Panasonic BD30 Blu-ray player, Phixr, iMate 9502


Panasonic BD30 Blu Ray player
Price: $769

Now the HD format wars are over, is it time to dip your toe in the water? You might have heard of the astounding picture, but the untrained eye won’t see much difference from Panasonic’s BD30 if you have a large CRT TV set to begin with — the difference is more visible on a computer monitor or large plasma or LCD. Blu-ray’s other selling point — more extra features than you get on a standard definition DVD — hasn’t materialised yet, the disc space taken up by the superior picture and sound formats.

The BD30 is as good a standalone player as you’ll get, but there are two inherent marks against it. It has nowhere near the affordability that increased uptake will one day generate. Also, by the time high definition is standard, Internet infrastructure might have reached the point where we don’t even need plastic discs any more. It’s a good product, just ahead of its time for most of us. 3/5

iMate 9502
Price: $1,099

This is the second phone we’ve looked at with the sliding screen functionality, revealing a full QWERTY keyboard behind the screen so you can turn the mobile on its side and type with two thumbs. It’s a good form factor but the iMate 9502 doesn’t get it as right as others have. It’s a heavy, clunky device with a cramped keyboard and keys too indistinct from each other to allow for comfortable typing.

You can get around using the touch screen or the clickwheel on the side that scrolls through functions, and the battery life is excellent. Unfortunately the OS (Windows Mobile 6) is a step back from its predecessor, less streamlined and slower to respond. It’s exclusive to Telstra but we put a SIM card from another provider in it with no trouble, and While it’s a sturdy business tool there are better looking and more comfortable models around. 2/5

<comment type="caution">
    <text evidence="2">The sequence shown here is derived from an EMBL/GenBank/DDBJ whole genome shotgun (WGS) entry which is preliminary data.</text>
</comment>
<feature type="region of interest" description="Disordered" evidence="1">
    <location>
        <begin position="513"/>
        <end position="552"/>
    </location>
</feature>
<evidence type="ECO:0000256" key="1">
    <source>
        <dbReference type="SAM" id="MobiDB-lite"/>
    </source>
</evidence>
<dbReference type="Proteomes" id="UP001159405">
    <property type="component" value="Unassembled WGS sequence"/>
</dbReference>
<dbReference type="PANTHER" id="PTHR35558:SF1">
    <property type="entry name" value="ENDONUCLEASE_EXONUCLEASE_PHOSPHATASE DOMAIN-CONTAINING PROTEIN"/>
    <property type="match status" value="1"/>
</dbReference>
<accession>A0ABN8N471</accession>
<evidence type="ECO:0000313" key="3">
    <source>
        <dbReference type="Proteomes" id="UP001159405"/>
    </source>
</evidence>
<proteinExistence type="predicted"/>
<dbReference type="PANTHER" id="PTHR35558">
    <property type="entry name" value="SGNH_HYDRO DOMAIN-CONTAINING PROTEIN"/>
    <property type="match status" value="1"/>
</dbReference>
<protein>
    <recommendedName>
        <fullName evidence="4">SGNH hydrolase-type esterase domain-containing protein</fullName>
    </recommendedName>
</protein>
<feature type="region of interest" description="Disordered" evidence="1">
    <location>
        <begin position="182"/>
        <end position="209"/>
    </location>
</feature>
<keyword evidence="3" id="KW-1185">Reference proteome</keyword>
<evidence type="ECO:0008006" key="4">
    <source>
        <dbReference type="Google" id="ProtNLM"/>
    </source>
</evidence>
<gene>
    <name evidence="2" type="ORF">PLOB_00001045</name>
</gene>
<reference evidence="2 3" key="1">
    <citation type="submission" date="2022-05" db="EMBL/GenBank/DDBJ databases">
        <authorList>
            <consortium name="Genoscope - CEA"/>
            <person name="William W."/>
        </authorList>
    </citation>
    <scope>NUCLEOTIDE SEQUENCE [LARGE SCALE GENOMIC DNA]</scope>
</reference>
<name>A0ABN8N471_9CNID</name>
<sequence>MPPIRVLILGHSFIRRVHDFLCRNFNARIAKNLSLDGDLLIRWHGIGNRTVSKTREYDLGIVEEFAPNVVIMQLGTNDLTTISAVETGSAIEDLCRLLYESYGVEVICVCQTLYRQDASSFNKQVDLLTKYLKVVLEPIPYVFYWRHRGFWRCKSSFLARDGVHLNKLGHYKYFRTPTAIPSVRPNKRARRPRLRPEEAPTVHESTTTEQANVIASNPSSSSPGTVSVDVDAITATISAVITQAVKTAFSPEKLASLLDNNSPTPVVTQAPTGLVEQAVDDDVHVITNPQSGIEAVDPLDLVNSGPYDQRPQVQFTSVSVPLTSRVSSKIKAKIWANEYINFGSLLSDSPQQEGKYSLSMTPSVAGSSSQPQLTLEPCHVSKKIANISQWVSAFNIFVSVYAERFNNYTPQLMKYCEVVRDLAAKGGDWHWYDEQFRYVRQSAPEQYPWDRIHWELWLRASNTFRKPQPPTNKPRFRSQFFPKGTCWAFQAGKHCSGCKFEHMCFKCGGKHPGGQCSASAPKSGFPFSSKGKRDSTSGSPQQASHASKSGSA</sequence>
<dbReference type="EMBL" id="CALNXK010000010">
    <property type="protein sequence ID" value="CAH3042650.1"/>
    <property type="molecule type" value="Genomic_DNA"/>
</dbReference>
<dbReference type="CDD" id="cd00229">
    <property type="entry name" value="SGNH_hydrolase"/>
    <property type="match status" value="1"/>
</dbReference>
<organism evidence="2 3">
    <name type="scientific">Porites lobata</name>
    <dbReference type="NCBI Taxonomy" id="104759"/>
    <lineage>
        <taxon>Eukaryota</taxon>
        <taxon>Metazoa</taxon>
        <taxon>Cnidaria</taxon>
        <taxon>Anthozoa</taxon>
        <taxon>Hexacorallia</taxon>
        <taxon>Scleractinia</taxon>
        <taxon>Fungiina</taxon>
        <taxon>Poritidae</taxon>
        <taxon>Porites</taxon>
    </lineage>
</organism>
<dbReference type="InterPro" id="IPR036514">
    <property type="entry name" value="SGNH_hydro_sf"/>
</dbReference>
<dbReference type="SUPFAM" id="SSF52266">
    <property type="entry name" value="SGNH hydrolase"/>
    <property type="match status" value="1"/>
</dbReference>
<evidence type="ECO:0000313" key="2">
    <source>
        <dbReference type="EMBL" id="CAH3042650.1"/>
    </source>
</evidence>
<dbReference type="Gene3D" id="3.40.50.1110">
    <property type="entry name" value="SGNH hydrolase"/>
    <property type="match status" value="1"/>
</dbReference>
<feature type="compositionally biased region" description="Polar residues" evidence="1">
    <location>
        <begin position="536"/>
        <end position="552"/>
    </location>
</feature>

Phixr
Price: Free

If online software is indeed the future as Google Documents and other services suggest, online image manipulation tools like Phixr.com will only become more popular.

If you want to convert an image to Sepia or bring out more colour but can’t afford Photoshop or you simply don’t want to own a piece of software for a one-off task, Phixr lets you make rudimentary edits to images completely on the Internet.

You can sign up for an ongoing account or upload a single image for an account that deactivates after a little while, even bringing your snaps straight from Flickr, Facebook or other online sources. Then simply select and upload your image and it appears in a large window with a toolbar to make changes in everything from orientation to colour, cropping, voice balloons and more, a small applet window showing you your change before you commit.

When you’re done, simply click to download your image in any number of formats. The tools are basic, intuitive and the process takes as much or as little time as you like. 4/5


Full client and publication list:

  • 3D Artist
  • APC
  • AskMen.com
  • Auscam
  • Australian Creative
  • Australian Macworld
  • Australian Way (Qantas)
  • Big Issue
  • Black Velvet Seductions
  • Black+White
  • Bookseller & Publisher
  • Box Magazine
  • Brain World
  • Business News
  • Business NSW
  • Campaign Brief
  • Capture
  • CHUD.com
  • Cleo
  • Cosmos
  • Cream
  • Curve
  • Daily Telegraph
  • Dark Horizons
  • Dazed and Confused
  • Desktop
  • DG
  • Digital Media
  • Disney Magazine
  • DNA Magazine
  • Empire
  • Empty Magazine
  • Famous Monsters of Filmland
  • Fast Thinking
  • FHM UK
  • Film Stories
  • Filmink
  • Follow Gentlemen
  • Geek Magazine
  • Good Reading
  • Good Weekend
  • GQ
  • How It Works
  • Hydrapinion
  • Inside Film
  • Internet.au
  • Loaded
  • M2 Magazine
  • Marie Claire Australia
  • Marketing
  • Maxim Australia
  • Men's Style
  • Metro
  • Moviehole
  • MSN
  • Nine To Five
  • Paranormal
  • PC Authority
  • PC Powerplay
  • PC Update
  • PC User
  • PC World
  • Penthouse
  • People
  • Pixelmag
  • Popular Science
  • Post Magazine
  • Ralph
  • Reader's Digest
  • ScienceNetwork WA
  • SciFiNow
  • Scoop
  • Scoop Traveller
  • Seaside Observer
  • SFX
  • Sydney Morning Herald
  • The Australian
  • The Retiree
  • The Sun Herald
  • The West Australian
  • thevine.com.au
  • TimeOut
  • Total Film
  • Video Camera
  • Video&Filmmaker
  • Writing Magazine
  • Xpress
  • Zoo